Stock exchanges and ETF issuers in China have been encouraged to move ahead with changes that will enhance the ETF market on the mainland. Graham Bibby of Richmond Asset Management in Hong Kong has encouraged product development executives in China  to move quicker in creating a more open and diverse market for ETFs in China.

Speaking at the ETFs China 2011 conference in Shanghai, Bibby said, “The market is in Asia, and the rest of the world is looking to see what Asia can do. I disagree with the view that you should move slowly on this. You need to get the expertise in now. The key market is overseas investors. There is huge interest from overseas managers in buying local ETFs on all of these stock exchanges (in Greater China). Just because the industry is new, that is not a reason to move slowly. If you want to increase the depth of your market, why don’t you encourage the large institutions to invest in these products?

Tang Xian, head of product development at the Shanghai Stock Exchange commented: “The speed of change in China is actually very fast. We are all working to develop the market and the number of new products. We see the amount of QFIIs increasing so there will good support for ETFs.” He also mentioned that Shanghai and Shenzhen stock exchanges are working together to develop new products for launch later this year.

Fan Yue, head of fund supervision at the Shenzhen Stock Exchange said that differences between the western model for ETFs and the Chinese model have caused the market some difficulty with regards to arbitrage and the restriction on how ETFs can be utlised: : “Because we don’t have hedging tools, we need to pay more attention to market and basket movements. The best solution would be to change the environment for ETFs, which is something the exchanges are discussing.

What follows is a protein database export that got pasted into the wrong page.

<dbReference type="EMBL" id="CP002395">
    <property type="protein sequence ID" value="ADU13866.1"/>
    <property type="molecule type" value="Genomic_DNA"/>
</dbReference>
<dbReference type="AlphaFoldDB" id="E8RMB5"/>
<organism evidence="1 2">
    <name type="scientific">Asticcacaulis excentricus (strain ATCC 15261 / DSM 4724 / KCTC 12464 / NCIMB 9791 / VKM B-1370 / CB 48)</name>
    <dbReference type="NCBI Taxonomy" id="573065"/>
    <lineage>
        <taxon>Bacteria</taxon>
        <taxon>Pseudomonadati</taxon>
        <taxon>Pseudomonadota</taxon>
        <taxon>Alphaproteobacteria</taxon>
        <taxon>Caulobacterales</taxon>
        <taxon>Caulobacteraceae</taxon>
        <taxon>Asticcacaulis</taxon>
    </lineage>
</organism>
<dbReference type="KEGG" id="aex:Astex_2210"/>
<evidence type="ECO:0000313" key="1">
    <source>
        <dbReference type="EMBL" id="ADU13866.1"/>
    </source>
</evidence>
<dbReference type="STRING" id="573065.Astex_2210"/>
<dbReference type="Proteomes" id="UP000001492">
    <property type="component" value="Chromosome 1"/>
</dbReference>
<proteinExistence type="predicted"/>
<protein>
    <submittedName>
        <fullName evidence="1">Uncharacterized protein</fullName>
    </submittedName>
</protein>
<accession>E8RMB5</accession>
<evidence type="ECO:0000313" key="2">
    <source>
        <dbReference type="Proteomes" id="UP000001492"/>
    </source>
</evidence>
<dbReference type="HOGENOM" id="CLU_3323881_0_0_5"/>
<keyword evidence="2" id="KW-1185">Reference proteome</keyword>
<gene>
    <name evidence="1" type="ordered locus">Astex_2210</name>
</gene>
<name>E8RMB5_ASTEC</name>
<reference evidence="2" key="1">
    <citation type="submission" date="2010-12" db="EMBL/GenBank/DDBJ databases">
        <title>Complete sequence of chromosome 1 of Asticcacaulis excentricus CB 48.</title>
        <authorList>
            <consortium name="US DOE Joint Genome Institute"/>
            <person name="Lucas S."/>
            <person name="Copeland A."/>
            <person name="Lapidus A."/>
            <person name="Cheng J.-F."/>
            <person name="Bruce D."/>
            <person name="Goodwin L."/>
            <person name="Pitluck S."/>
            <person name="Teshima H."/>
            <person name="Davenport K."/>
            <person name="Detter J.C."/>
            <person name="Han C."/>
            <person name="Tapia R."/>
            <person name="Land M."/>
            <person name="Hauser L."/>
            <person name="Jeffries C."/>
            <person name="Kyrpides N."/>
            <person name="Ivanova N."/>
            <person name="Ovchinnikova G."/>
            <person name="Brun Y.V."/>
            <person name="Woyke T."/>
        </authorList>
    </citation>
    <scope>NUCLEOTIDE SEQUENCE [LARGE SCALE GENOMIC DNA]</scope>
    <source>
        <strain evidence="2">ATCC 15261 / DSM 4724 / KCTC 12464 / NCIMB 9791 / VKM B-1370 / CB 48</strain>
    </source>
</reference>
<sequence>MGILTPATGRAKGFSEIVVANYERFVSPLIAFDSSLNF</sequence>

Apart from making the market more attractive for issuers and market makers, the industry players are considering whether ETFs can be used as an underlying asset for securities lending, and whether to allow day trading of ETFs? “We don’t see that as a problem,” says Fan.

At the moment, in China ETFs represent around 1% of daily trading. In Taiwan it is even less. Julian Liu, president and CEO at Taiwanese group Polaris says ETF business has been best when markets are booming: “In a bull market, the arbitrage is especially attractive. We can use short selling too, so the asset management company has an advantage in terms of asset retention.”  In Taiwan, ETFs can also be used for securities lending.

“Investors want to know what are the benefits to using an ETF,” says Liu. “So we explain how they are a good tool for arbitrage. The premium is often 10% higher in China, so this is a way for approved entities to participate. Cross-border listing also creates a currency arbitrage. We see this in Hong Kong where the dollar peg presents a window for arbitrage, because there is one hour overlap between Hong Kong and Taiwan trading.”

Overall, Liu says Taiwanese ETF traders have suffered in the last two years because most investors want to buy individual securities. Stock futures and warrants are a particular focus.  “Investors want a comprehensive service, which would eat into our profits on the ETFs. In Taiwan and China, there are not very many issuers, so we don’t have the scale to create a viable market. We need more unique products. But education of investors is the most important thing.

“For institutional investors,  the challenge is how can we make the product more attractive to them. Otherwise it will take a long time for them to embrace the market.”

He added that the market needs to work together to create a common benchmark system.

Eric Chen, senior vice president at the Taiwan Stock Exchange agrees: “We can be optimistic for ETFs; the potential in China is huge once we can have foreign firms provide ETFs and when the QFII program is more effective. There will be A share ETFs selling in Taiwan very soon. Regulatory issues are being solved, so we hope to add 30-50 ETFs in the foreseeable future.”